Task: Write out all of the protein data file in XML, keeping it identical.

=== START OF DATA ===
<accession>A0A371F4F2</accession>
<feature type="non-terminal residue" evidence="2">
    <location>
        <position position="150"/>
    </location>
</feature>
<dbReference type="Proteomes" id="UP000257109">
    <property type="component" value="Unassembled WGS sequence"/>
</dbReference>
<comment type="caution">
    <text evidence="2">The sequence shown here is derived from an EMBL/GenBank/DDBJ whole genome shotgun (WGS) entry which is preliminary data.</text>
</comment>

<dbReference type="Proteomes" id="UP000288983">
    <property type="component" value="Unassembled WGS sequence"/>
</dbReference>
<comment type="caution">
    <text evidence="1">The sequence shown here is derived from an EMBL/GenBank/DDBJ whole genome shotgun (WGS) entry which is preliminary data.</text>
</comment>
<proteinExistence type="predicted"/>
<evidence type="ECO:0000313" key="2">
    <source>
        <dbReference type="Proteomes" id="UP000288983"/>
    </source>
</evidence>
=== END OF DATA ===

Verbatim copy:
<accession>A0A371F4F2</accession>
<feature type="non-terminal residue" evidence="2">
    <location>
        <position position="150"/>
    </location>
</feature>
<dbReference type="Proteomes" id="UP000257109">
    <property type="component" value="Unassembled WGS sequence"/>
</dbReference>
<comment type="caution">
    <text evidence="2">The sequence shown here is derived from an EMBL/GenBank/DDBJ whole genome shotgun (WGS) entry which is preliminary data.</text>
</comment>

<dbReference type="Proteomes" id="UP000288983">
    <property type="component" value="Unassembled WGS sequence"/>
</dbReference>
<comment type="caution">
    <text evidence="1">The sequence shown here is derived from an EMBL/GenBank/DDBJ whole genome shotgun (WGS) entry which is preliminary data.</text>
</comment>
<proteinExistence type="predicted"/>
<evidence type="ECO:0000313" key="2">
    <source>
        <dbReference type="Proteomes" id="UP000288983"/>
    </source>
</evidence>